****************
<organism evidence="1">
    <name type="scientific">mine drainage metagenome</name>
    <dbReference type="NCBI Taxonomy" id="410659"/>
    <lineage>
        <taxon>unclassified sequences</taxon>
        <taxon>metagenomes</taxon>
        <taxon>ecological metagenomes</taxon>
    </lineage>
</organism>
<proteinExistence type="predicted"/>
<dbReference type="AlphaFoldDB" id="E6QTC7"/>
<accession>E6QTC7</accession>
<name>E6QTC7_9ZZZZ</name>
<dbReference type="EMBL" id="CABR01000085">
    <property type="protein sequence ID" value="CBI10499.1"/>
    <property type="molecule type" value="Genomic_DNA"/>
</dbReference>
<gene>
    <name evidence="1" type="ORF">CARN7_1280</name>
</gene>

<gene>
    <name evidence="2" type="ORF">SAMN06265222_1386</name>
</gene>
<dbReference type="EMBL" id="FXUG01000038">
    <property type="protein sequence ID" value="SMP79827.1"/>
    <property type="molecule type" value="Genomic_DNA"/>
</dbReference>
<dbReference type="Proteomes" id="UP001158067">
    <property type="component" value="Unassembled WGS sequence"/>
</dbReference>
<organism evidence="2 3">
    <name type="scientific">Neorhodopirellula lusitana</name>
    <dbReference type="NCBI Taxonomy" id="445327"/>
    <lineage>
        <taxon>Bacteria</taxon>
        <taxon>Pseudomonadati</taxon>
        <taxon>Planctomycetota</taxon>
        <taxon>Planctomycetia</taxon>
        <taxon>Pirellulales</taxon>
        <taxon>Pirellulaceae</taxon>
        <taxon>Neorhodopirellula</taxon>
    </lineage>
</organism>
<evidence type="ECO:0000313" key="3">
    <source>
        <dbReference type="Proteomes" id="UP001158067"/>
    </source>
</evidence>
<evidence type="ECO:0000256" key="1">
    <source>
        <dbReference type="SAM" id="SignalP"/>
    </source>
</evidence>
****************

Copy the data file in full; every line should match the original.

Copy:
<organism evidence="1">
    <name type="scientific">mine drainage metagenome</name>
    <dbReference type="NCBI Taxonomy" id="410659"/>
    <lineage>
        <taxon>unclassified sequences</taxon>
        <taxon>metagenomes</taxon>
        <taxon>ecological metagenomes</taxon>
    </lineage>
</organism>
<proteinExistence type="predicted"/>
<dbReference type="AlphaFoldDB" id="E6QTC7"/>
<accession>E6QTC7</accession>
<name>E6QTC7_9ZZZZ</name>
<dbReference type="EMBL" id="CABR01000085">
    <property type="protein sequence ID" value="CBI10499.1"/>
    <property type="molecule type" value="Genomic_DNA"/>
</dbReference>
<gene>
    <name evidence="1" type="ORF">CARN7_1280</name>
</gene>

<gene>
    <name evidence="2" type="ORF">SAMN06265222_1386</name>
</gene>
<dbReference type="EMBL" id="FXUG01000038">
    <property type="protein sequence ID" value="SMP79827.1"/>
    <property type="molecule type" value="Genomic_DNA"/>
</dbReference>
<dbReference type="Proteomes" id="UP001158067">
    <property type="component" value="Unassembled WGS sequence"/>
</dbReference>
<organism evidence="2 3">
    <name type="scientific">Neorhodopirellula lusitana</name>
    <dbReference type="NCBI Taxonomy" id="445327"/>
    <lineage>
        <taxon>Bacteria</taxon>
        <taxon>Pseudomonadati</taxon>
        <taxon>Planctomycetota</taxon>
        <taxon>Planctomycetia</taxon>
        <taxon>Pirellulales</taxon>
        <taxon>Pirellulaceae</taxon>
        <taxon>Neorhodopirellula</taxon>
    </lineage>
</organism>
<evidence type="ECO:0000313" key="3">
    <source>
        <dbReference type="Proteomes" id="UP001158067"/>
    </source>
</evidence>
<evidence type="ECO:0000256" key="1">
    <source>
        <dbReference type="SAM" id="SignalP"/>
    </source>
</evidence>